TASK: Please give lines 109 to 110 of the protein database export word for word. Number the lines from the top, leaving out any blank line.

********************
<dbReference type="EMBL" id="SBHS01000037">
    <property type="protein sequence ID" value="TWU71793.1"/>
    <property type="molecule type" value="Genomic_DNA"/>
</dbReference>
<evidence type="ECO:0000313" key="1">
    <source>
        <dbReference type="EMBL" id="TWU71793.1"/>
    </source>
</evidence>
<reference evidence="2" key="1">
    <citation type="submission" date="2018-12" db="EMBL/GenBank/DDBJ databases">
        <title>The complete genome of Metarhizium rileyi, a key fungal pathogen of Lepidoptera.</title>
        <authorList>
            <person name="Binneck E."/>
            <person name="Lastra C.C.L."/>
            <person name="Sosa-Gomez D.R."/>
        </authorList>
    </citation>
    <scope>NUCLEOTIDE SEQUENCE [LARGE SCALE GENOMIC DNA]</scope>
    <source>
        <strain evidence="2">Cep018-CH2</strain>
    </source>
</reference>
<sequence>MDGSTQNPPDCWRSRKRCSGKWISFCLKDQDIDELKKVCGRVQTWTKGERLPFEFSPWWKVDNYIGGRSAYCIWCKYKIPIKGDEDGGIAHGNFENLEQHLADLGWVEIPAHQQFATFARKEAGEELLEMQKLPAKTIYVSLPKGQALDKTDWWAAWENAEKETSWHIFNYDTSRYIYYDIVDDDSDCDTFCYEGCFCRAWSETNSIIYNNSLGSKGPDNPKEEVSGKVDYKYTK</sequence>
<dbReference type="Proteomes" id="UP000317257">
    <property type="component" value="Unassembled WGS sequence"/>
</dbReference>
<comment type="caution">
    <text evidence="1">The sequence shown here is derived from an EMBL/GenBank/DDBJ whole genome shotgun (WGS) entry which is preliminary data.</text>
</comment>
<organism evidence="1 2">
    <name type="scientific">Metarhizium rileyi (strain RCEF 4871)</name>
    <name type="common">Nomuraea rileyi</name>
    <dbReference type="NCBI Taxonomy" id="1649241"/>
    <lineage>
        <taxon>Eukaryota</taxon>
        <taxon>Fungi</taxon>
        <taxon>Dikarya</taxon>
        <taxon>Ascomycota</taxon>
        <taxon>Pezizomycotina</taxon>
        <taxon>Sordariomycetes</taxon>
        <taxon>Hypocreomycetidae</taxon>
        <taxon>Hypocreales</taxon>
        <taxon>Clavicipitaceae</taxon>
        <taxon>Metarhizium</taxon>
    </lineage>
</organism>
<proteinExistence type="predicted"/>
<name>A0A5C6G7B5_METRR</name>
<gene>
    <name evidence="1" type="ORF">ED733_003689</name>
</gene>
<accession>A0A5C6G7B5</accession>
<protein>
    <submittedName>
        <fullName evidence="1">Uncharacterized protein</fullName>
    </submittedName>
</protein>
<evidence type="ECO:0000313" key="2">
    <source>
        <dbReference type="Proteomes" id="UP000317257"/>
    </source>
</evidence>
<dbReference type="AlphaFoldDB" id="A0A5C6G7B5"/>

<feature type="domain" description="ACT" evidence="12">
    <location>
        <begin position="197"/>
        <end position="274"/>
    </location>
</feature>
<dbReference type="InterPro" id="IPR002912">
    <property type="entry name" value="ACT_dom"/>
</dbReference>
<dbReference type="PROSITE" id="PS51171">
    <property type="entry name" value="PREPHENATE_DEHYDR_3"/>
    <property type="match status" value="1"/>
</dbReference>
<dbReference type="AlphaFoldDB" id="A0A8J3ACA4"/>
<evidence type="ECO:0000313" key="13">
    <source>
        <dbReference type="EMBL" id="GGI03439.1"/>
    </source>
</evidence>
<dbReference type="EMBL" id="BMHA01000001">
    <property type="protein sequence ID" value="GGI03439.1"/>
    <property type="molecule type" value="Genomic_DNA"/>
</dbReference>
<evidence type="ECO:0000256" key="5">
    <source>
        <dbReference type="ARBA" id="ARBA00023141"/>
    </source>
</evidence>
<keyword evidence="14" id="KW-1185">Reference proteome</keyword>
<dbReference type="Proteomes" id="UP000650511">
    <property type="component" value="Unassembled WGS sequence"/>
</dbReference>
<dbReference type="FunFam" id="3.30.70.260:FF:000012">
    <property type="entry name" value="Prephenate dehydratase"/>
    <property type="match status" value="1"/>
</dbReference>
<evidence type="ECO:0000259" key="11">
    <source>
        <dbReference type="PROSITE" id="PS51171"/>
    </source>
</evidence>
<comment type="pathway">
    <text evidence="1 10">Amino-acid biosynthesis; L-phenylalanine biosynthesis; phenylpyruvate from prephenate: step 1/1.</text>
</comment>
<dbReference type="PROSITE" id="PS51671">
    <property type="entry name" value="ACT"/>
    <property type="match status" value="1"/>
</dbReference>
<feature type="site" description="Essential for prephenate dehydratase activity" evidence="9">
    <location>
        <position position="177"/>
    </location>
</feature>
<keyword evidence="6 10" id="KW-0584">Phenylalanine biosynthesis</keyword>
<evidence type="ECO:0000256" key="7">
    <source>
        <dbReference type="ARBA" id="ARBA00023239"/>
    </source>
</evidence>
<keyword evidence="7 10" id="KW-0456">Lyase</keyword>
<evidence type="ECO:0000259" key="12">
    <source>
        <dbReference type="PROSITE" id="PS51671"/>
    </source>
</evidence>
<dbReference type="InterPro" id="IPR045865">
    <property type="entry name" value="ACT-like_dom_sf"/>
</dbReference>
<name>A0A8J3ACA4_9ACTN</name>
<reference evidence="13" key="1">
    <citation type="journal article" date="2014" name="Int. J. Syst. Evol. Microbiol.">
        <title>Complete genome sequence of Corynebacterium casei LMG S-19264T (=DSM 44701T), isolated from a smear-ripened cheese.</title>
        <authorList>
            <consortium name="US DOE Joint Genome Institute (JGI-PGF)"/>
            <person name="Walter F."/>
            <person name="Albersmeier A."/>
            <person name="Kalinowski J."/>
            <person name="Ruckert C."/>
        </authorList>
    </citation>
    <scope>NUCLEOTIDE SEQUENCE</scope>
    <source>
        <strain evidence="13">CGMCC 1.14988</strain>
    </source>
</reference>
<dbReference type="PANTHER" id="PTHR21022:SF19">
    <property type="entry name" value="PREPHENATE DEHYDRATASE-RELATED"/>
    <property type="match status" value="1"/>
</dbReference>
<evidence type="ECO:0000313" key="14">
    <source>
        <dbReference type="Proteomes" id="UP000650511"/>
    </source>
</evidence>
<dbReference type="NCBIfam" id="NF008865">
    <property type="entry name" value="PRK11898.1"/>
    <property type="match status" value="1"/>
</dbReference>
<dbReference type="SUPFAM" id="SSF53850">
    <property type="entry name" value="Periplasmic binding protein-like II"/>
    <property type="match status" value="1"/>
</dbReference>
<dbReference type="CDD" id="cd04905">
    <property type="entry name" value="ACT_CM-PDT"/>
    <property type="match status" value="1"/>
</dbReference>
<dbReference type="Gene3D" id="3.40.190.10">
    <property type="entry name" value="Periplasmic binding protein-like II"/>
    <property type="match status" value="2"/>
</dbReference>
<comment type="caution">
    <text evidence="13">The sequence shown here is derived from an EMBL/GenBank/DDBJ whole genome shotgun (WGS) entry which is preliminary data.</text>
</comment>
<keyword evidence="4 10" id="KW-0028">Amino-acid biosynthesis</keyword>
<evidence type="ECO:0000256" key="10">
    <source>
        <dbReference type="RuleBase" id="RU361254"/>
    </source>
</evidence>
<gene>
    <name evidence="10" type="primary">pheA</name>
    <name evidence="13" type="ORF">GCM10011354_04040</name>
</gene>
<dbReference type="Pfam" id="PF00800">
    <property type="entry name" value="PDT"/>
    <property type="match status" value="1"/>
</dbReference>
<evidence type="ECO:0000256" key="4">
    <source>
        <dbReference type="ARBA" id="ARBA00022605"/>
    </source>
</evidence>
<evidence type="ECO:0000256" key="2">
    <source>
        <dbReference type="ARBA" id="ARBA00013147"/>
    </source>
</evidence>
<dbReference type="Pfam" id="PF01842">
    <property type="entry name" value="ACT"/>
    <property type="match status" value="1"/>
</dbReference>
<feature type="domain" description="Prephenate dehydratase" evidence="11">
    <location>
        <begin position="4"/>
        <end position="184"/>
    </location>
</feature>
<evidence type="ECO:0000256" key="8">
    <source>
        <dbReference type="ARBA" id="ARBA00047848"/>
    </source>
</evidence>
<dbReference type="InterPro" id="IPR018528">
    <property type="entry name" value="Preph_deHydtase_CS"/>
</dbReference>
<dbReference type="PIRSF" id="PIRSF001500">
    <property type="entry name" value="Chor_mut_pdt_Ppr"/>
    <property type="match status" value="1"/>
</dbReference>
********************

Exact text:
<dbReference type="PROSITE" id="PS51671">
    <property type="entry name" value="ACT"/>